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Up to a million Canadians would struggle to cope with a 1 per cent rise in interest rates with 700,000 at risk from even a 0.25 per cent rise
A leading measure of Canadian home prices posted a gain in August but reflected the weakness in some key markets.
The Teranet-National Bank National Composite House Price Index was up 0.4% compared to the previous month, continuing the trend of gains below the 21-year average for each month in the last three (which is 0.7% for August).
However, had the index been seasonally adjusted, it would have seen a slight increase, reversing a trend seen in the previous three months and suggesting an end to an underlying downtrend after correction.
The overall index reading of 227.51 means a 0.6% gain year-over-year, which is small but significant as the first acceleration in 9 months.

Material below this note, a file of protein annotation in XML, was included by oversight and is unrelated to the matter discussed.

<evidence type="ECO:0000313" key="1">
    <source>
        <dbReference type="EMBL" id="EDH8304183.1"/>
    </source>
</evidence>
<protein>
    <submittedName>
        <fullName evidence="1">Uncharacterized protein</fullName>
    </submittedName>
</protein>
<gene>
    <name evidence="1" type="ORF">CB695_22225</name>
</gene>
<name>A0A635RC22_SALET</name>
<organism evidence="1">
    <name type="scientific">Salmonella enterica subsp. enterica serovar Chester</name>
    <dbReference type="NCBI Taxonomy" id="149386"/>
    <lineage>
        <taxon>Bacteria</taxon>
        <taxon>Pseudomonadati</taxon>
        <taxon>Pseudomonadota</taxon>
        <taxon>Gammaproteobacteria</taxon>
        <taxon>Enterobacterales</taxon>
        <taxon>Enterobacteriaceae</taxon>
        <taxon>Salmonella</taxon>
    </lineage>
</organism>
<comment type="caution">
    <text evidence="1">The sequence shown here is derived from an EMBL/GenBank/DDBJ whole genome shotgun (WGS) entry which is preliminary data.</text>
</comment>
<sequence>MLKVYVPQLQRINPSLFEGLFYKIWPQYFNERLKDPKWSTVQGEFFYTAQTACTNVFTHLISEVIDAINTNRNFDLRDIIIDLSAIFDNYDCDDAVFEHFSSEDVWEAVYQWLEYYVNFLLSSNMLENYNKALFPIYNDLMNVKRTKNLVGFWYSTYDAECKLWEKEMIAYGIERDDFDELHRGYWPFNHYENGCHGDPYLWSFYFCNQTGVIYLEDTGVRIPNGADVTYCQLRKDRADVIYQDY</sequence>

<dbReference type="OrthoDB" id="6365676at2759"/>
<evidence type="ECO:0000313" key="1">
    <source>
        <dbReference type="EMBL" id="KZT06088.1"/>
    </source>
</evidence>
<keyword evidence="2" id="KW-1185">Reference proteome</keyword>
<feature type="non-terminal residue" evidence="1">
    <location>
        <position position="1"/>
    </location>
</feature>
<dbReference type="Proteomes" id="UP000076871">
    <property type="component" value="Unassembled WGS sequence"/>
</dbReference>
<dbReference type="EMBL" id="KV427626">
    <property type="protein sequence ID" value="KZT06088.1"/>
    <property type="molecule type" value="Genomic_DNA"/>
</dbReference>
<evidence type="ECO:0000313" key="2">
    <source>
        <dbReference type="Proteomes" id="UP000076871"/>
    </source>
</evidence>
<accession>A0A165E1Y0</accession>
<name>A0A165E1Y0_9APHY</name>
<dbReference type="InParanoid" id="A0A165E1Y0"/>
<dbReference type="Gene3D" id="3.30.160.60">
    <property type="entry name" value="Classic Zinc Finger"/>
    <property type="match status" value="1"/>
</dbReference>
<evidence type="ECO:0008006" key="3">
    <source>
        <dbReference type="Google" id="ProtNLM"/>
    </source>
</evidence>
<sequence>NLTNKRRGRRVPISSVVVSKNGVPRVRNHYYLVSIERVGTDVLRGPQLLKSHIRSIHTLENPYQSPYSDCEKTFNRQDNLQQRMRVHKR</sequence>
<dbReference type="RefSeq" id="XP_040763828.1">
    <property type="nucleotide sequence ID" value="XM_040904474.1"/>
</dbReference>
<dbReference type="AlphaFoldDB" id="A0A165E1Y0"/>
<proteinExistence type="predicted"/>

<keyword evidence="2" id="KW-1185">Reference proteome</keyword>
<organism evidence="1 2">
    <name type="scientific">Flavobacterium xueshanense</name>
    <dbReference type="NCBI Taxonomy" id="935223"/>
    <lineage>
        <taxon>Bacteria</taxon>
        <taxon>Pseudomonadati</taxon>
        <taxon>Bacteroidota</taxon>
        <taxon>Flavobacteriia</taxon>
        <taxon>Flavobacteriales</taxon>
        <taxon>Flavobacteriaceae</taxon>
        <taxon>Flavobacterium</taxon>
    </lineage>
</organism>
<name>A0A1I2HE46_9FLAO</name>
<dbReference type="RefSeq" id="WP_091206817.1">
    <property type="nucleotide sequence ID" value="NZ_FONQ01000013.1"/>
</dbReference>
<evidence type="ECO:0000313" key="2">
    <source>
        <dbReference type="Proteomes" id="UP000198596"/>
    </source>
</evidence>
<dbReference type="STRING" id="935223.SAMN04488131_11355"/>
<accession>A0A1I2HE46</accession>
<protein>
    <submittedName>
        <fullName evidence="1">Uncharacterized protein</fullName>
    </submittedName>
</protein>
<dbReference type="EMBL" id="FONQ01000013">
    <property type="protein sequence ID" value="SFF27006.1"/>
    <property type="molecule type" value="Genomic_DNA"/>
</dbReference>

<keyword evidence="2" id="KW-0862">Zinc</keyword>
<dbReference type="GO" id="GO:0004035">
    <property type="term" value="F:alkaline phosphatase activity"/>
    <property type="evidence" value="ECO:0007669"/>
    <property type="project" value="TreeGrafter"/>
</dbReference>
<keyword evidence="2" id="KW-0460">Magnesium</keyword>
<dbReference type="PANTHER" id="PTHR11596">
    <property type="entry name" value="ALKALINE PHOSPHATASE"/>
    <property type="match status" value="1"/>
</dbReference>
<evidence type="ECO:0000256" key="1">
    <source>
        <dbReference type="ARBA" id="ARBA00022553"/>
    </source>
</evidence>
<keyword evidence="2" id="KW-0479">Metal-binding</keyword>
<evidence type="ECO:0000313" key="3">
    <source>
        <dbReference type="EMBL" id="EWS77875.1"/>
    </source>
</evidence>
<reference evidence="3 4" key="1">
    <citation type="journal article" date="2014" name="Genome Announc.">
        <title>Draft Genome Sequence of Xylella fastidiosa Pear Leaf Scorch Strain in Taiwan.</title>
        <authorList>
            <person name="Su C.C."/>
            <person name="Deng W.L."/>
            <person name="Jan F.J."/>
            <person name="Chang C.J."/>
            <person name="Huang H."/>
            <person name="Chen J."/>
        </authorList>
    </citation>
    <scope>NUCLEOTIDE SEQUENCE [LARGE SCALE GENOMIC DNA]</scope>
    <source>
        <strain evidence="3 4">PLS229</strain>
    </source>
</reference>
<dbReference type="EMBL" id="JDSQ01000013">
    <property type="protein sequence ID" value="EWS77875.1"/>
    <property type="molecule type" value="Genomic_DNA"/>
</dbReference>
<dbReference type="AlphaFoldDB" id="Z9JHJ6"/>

Vancouver posted a 13th month without an increase in its HPI with a 0.8% drop in August. Edmonton (−0.1%) and Quebec City (−0.4%) also posted declines, the latter reversing after three monthly gains.
On a positive note, home sales in August were up 55% from March in Vancouver, where market conditions went from “favorable to buyers” to “balanced” (right chart). Over that period, home sales rose 19% in Calgary and 12% in Edmonton. These improvements, if sustained, will sooner or later help limit home-price deflation in this region.
There were HPI gains for Victoria 0.2%, Calgary 0.6%, Hamilton 0.7%, Winnipeg 0.7%, Toronto 0.8%, Montreal 1.1%, Ottawa-Gatineau 1.7% and Halifax 1.8%.
20 Sep 2019